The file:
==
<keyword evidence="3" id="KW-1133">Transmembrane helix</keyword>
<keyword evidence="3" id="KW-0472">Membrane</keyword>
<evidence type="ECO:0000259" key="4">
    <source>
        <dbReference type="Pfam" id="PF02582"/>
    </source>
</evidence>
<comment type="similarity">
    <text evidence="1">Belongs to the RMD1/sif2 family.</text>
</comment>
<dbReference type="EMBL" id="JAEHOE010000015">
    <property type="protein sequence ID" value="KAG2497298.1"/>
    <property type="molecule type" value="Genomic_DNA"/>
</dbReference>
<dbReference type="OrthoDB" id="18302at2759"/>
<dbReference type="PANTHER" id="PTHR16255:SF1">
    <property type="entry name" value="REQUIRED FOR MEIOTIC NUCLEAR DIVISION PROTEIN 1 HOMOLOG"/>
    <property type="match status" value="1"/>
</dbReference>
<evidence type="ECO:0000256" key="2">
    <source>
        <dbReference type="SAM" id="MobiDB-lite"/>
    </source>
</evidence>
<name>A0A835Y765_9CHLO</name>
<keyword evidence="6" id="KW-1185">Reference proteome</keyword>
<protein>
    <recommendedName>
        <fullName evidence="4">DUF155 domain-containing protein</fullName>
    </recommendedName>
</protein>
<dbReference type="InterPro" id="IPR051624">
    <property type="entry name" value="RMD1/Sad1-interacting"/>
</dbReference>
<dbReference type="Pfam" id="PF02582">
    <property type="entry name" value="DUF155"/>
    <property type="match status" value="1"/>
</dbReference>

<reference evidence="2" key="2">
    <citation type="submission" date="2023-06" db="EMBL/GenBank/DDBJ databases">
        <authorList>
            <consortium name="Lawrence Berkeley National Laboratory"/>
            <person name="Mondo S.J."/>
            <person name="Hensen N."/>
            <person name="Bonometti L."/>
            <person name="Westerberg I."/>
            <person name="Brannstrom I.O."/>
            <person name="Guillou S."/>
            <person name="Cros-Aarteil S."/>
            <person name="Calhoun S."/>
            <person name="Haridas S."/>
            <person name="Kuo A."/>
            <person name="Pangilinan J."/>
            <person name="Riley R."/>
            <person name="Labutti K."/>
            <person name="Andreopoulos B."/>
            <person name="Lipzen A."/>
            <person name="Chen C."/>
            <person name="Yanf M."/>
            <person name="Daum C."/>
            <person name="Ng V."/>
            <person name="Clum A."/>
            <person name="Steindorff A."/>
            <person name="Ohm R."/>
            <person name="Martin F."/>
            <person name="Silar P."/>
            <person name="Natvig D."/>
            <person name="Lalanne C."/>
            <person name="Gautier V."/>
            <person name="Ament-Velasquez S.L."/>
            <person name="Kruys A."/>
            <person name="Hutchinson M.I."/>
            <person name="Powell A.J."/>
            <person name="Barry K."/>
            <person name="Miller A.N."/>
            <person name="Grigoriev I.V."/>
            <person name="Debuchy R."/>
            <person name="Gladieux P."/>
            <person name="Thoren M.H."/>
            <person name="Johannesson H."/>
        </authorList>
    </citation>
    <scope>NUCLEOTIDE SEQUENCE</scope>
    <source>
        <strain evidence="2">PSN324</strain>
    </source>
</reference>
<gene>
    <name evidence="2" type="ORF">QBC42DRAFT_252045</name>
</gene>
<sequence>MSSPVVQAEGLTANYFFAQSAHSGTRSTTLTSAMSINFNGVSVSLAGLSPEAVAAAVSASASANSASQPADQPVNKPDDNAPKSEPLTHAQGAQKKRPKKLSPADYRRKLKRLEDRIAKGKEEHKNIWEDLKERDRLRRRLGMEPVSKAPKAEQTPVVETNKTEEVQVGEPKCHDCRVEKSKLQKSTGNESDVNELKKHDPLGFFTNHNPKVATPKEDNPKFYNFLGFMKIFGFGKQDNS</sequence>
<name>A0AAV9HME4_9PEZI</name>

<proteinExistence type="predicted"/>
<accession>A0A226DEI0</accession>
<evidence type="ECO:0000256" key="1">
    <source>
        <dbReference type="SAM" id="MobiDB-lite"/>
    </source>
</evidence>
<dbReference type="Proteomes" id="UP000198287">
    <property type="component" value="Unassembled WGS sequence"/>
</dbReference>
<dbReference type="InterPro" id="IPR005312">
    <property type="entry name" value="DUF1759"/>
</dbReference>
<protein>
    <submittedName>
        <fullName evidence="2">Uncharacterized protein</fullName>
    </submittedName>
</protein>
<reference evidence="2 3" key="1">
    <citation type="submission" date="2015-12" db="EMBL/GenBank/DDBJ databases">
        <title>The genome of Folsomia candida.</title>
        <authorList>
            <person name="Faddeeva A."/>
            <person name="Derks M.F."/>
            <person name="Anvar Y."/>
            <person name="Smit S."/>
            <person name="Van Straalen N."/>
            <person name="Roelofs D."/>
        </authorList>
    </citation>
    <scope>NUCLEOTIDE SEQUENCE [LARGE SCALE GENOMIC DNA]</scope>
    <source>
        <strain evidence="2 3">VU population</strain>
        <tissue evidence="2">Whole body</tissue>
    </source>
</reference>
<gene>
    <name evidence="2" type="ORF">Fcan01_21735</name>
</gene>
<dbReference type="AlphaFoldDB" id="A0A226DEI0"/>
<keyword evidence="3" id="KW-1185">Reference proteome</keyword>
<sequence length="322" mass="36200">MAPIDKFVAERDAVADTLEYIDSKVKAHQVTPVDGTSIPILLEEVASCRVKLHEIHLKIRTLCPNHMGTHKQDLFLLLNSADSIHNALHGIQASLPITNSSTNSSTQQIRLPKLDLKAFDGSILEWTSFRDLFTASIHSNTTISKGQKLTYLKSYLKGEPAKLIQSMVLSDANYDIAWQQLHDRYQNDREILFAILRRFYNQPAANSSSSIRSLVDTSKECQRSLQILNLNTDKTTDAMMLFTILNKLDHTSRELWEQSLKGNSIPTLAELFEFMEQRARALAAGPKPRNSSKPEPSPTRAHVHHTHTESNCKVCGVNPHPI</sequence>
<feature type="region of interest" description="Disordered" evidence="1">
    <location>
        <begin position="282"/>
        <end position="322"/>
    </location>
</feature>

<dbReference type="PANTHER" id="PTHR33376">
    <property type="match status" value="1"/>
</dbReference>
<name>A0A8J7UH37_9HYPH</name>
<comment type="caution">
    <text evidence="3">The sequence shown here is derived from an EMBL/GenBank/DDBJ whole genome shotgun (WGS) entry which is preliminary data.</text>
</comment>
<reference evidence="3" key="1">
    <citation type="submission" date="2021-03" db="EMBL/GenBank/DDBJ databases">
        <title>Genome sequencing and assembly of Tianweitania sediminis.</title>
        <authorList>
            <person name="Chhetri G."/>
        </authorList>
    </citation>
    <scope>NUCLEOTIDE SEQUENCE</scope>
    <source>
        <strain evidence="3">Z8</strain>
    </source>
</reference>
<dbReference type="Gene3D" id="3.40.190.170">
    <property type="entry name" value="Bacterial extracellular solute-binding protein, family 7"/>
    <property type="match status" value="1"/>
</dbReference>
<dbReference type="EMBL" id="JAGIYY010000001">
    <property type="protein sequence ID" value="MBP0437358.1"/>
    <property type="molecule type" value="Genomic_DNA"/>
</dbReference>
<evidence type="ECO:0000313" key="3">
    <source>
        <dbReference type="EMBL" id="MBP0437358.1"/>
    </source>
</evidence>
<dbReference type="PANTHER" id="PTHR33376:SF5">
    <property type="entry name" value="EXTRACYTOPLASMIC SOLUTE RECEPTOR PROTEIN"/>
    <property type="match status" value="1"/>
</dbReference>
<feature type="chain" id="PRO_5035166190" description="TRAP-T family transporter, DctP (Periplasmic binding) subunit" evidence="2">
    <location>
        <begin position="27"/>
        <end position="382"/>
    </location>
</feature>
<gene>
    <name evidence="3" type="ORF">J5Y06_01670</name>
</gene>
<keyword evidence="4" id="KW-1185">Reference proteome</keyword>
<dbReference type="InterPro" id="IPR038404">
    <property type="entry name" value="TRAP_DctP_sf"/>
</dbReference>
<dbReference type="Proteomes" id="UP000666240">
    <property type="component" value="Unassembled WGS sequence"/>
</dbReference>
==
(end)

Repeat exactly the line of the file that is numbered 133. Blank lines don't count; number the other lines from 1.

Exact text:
<keyword evidence="3" id="KW-1185">Reference proteome</keyword>